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Neuroscience. 1993 Feb;52(4):1029-37.

The role of neurokinin and N-methyl-D-aspartate receptors in synaptic transmission from capsaicin-sensitive primary afferents in the rat spinal cord in vitro.

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Department of Anatomy, University Medical School, Debrecen, Hungary.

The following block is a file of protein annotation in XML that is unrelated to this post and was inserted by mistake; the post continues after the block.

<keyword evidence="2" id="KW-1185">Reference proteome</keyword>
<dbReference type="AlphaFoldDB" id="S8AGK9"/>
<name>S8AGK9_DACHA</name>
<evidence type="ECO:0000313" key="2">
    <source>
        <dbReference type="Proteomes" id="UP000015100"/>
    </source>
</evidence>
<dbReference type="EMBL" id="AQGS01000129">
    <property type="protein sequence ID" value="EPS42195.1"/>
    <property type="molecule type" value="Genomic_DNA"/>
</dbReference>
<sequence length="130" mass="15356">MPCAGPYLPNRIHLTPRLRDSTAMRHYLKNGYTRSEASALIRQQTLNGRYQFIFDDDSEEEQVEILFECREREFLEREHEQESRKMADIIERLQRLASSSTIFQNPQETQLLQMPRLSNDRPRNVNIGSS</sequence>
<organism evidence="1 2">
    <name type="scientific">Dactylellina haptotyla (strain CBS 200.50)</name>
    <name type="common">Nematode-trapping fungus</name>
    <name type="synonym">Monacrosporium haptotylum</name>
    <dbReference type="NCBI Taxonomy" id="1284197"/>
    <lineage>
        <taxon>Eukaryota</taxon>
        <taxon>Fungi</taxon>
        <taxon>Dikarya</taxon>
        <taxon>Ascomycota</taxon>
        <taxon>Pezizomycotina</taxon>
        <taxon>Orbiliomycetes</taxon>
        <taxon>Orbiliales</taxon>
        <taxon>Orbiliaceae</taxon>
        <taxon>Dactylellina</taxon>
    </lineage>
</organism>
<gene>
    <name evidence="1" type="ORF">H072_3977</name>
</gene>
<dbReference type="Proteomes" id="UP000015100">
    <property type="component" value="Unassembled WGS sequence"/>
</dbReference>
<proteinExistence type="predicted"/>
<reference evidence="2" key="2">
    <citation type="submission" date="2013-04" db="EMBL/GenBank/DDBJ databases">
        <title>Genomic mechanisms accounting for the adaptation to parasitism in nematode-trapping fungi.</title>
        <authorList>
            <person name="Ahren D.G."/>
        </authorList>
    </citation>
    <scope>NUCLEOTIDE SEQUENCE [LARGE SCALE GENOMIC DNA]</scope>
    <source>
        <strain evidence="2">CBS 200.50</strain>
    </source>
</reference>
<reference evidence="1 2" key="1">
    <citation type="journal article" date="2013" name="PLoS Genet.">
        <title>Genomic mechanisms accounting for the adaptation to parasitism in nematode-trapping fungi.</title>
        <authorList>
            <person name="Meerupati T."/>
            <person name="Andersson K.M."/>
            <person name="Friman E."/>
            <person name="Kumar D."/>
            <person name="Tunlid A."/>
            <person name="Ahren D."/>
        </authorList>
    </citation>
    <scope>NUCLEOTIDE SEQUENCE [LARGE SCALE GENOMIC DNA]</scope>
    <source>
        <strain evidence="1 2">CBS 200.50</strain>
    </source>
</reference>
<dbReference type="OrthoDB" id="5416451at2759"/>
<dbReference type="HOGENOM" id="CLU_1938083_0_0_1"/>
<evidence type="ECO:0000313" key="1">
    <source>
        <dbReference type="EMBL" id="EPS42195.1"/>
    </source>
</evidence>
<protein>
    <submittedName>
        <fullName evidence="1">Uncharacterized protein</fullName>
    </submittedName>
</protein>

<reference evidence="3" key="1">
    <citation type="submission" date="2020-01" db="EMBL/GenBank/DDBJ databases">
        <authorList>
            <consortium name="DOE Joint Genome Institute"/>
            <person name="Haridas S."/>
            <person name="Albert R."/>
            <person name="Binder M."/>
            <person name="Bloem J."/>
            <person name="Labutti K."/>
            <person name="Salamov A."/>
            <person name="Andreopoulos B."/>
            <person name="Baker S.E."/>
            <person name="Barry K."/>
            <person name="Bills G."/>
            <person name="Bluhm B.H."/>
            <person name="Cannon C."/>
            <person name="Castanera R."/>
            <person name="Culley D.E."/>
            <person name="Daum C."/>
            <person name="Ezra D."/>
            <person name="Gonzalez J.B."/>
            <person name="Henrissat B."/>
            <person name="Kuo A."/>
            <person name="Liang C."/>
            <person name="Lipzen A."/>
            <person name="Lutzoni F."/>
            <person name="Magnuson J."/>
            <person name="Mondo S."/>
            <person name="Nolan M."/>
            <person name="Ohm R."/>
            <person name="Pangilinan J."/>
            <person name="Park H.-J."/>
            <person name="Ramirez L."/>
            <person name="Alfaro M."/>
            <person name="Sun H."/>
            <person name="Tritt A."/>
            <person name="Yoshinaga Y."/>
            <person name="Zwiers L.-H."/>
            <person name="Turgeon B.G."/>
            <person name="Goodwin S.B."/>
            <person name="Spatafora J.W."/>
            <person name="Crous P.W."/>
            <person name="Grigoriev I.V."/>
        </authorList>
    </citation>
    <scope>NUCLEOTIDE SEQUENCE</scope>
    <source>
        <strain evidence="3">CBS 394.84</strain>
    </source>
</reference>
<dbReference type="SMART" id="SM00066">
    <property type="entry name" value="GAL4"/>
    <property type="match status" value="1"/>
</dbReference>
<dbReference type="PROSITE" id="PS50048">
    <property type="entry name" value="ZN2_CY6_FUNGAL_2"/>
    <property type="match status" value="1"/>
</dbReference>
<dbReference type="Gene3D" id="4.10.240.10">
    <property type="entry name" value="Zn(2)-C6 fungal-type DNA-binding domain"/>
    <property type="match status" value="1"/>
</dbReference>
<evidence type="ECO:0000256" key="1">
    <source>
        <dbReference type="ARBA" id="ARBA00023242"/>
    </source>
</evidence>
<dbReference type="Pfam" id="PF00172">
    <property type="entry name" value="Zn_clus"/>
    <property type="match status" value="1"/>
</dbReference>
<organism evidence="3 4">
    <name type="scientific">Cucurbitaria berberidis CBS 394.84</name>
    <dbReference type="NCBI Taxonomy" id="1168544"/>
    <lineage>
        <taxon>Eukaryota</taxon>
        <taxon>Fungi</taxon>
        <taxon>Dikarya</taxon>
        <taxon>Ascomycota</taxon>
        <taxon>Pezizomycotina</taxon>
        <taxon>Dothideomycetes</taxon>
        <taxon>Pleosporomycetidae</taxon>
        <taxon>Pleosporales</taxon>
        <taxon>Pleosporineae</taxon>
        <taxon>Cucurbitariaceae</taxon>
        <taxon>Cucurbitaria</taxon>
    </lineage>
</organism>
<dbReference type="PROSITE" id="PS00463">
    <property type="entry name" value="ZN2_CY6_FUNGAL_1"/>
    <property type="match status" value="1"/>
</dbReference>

The rat spinal cord with connected dorsal root ganglia was used to study neurokinin and N-methyl-D-aspartate receptors involved in the sensory synaptic transmission of dorsal horn cells. Selective C-fibre excitation was produced by capsaicin (200-500 nM) administered to the dorsal root ganglions. Sixty-nine per cent of dorsal horn cells responded with a postsynaptic depolarization and enhanced synaptic activity, recorded via intracellular electrodes, to capsaicin-activated primary afferent input. Dorsal horn neurons activated by the capsaicin-evoked input were also excited by a 1-min perfusion of the neurokinin-1 receptor agonists substance P methyl ester or GR73 632 and by the neurokinin-2 agonist neurokinin-A. These cells were also depolarized by N-methyl-D-aspartate. Responses to substance P methyl ester and GR73 632 were selectively reduced by the neurokinin-1 receptor antagonist CP96,345, and responses to neurokinin-A were completely blocked by the neurokinin-2 receptor antagonist MEN10 376. The depolarization evoked by N-methyl-D-aspartate was not altered by either of the antagonists, but was completely blocked by the selective N-methyl-D-aspartate receptor antagonist (-)-2-amino-5-phosphonovaleric acid. Capsaicin-evoked responses in the dorsal horn were inhibited by MEN10,376 (63 +/- 13% inhibition) but no significant change was observed with CP96,345. The N-methyl-D-aspartate receptor antagonist (-)-2-amino-5-phosphonovaleric acid consistently inhibited the capsaicin-induced response by 76 +/- 14%. Combination of (-)-2-amino-5-phosphonovaleric acid and MEN10,376 produced an almost complete abolition of the capsaicin-evoked depolarization.(ABSTRACT TRUNCATED AT 250 WORDS).

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